Lyrical Ballads, with other poems, by William Wordsworth

The two April Mornings

We walk’d along, while bright and red

Uprose the morning sun,

And Matthew stopp’d, he look’d, and said,

“The will of God be done!”

A village Schoolmaster was he,

With hair of glittering grey;

As blithe a man as you could see

On a spring holiday.

And on that morning, through the grass,

And by the steaming rills,

We travell’d merrily to pass

A day among the hills.

“Our work,” said I, “was well begun;

Then, from thy breast what thought,

Beneath so beautiful a sun,

So sad a sigh has brought?”

A second time did Matthew stop,

And fixing still his eye

Upon the eastern mountain-top

To me he made reply.

Yon cloud with that long purple cleft

Brings fresh into my mind

A day like this which I have left

Full thirty years behind.

And on that slope of springing corn

The self-same crimson hue

Fell from the sky that April morn,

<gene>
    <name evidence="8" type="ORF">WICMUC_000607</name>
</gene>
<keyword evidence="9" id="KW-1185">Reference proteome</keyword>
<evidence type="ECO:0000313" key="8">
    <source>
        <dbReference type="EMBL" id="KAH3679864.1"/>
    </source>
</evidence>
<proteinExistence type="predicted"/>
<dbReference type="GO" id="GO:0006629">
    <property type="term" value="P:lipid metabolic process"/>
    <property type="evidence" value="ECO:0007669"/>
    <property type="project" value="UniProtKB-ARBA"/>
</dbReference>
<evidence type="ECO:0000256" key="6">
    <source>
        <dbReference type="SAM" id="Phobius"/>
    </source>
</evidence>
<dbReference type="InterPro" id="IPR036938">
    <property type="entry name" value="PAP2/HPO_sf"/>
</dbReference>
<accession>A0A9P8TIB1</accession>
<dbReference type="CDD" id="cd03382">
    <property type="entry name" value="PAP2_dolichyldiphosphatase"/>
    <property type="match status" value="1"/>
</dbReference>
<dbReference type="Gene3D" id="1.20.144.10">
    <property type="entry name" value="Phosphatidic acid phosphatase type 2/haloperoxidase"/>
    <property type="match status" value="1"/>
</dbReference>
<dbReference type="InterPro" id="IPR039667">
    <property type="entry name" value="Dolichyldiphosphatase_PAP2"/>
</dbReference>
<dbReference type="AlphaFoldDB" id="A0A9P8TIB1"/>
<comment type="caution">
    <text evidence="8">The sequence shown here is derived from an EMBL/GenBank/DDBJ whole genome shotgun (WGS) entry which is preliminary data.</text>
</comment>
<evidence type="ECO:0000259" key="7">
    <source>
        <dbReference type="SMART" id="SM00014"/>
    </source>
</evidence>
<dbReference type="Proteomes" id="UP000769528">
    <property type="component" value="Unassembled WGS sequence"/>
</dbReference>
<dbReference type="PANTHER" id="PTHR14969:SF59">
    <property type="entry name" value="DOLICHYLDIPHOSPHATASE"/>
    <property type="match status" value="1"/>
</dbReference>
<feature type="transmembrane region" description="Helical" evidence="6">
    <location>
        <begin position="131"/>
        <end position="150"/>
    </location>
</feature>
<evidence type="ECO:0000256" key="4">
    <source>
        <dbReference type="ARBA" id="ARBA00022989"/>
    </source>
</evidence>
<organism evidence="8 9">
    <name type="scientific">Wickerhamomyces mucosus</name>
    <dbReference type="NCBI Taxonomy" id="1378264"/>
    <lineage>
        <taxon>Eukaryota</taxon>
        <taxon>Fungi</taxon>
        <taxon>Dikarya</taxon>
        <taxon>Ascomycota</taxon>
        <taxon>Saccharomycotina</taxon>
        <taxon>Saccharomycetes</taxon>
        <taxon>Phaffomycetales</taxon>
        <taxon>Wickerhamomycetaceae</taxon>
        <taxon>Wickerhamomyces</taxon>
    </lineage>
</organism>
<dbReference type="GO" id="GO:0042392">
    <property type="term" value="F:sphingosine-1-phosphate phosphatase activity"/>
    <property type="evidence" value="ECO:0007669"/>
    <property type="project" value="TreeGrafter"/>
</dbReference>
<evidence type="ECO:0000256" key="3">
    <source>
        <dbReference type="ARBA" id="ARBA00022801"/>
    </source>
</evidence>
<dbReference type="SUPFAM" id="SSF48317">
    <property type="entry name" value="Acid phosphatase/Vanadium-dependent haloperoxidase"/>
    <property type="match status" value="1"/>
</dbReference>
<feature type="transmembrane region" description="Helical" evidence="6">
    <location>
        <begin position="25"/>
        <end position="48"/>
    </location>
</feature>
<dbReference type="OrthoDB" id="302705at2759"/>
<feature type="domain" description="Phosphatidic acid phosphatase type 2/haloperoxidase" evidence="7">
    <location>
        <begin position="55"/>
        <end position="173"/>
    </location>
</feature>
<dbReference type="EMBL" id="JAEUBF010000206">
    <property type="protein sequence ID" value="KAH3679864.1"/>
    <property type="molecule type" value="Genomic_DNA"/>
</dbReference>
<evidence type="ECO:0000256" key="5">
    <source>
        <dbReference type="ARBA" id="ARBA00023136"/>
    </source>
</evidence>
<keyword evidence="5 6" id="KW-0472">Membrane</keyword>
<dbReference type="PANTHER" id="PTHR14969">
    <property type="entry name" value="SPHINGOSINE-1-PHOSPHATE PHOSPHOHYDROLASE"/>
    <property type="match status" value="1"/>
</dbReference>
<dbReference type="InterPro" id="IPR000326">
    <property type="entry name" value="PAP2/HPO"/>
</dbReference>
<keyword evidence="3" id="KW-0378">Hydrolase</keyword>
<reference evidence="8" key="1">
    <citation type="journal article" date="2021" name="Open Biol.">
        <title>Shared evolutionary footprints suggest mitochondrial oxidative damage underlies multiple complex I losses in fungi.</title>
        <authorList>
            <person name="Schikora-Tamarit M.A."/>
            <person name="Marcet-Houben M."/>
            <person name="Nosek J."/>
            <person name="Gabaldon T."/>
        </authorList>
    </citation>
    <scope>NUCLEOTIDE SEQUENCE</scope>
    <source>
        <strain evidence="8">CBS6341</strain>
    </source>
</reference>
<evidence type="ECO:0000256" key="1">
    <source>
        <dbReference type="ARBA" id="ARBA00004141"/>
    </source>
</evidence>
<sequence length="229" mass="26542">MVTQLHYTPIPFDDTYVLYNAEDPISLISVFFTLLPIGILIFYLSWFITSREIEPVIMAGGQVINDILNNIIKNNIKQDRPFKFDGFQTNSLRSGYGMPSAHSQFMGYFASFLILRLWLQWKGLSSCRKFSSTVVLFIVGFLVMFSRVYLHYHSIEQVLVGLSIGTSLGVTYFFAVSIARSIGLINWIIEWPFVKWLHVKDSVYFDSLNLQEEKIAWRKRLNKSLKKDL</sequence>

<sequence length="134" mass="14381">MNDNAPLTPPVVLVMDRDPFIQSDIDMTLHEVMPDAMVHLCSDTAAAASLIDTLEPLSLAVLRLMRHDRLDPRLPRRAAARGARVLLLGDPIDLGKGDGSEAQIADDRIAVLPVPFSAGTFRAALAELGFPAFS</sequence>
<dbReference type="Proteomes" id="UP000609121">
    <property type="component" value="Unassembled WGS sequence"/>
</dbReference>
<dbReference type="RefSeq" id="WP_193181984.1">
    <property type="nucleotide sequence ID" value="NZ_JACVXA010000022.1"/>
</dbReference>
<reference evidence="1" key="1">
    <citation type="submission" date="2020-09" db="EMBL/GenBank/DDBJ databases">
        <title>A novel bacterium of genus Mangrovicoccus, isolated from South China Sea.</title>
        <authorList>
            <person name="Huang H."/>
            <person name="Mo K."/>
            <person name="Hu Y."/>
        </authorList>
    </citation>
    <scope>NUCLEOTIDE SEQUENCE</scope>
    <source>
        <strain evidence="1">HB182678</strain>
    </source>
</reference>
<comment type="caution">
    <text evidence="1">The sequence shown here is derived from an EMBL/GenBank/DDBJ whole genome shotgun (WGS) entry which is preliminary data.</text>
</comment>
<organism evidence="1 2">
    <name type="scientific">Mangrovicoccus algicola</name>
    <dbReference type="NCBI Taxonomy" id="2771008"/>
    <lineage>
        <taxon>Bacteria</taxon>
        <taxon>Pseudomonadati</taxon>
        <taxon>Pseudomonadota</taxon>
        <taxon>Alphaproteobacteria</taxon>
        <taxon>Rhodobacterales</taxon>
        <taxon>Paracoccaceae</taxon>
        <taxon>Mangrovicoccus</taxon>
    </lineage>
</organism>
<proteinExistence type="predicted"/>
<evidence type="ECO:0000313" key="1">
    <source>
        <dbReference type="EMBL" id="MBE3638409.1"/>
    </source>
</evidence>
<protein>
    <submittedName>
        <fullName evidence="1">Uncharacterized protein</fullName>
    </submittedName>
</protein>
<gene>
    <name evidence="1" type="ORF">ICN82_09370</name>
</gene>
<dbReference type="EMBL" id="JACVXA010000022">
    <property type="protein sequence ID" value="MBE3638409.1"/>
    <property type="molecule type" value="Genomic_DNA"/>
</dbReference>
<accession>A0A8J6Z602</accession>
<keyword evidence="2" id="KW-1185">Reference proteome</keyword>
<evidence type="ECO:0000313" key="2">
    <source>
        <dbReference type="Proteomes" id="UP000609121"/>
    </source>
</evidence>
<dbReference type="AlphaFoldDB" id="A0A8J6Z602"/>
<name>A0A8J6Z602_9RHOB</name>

The same which now I view!

With rod and line my silent sport

I plied by Derwent’s wave,

And, coming to the church, stopp’d short

Beside my Daughter’s grave.

Nine summers had she scarcely seen

The pride of all the vale;

And then she sang! — she would have been

A very nightingale.

Six feet in earth my Emma lay,

And yet I lov’d her more,

For so it seem’d, than till that day

I e’er had lov’d before.

And, turning from her grave, I met

Beside the church-yard Yew

A blooming Girl, whose hair was wet

With points of morning dew.

http://ebooks.adelaide.edu.au/w/wordsworth/william/lyrical/poem48.html

Last updated Tuesday, March 4, 2014 at 12:30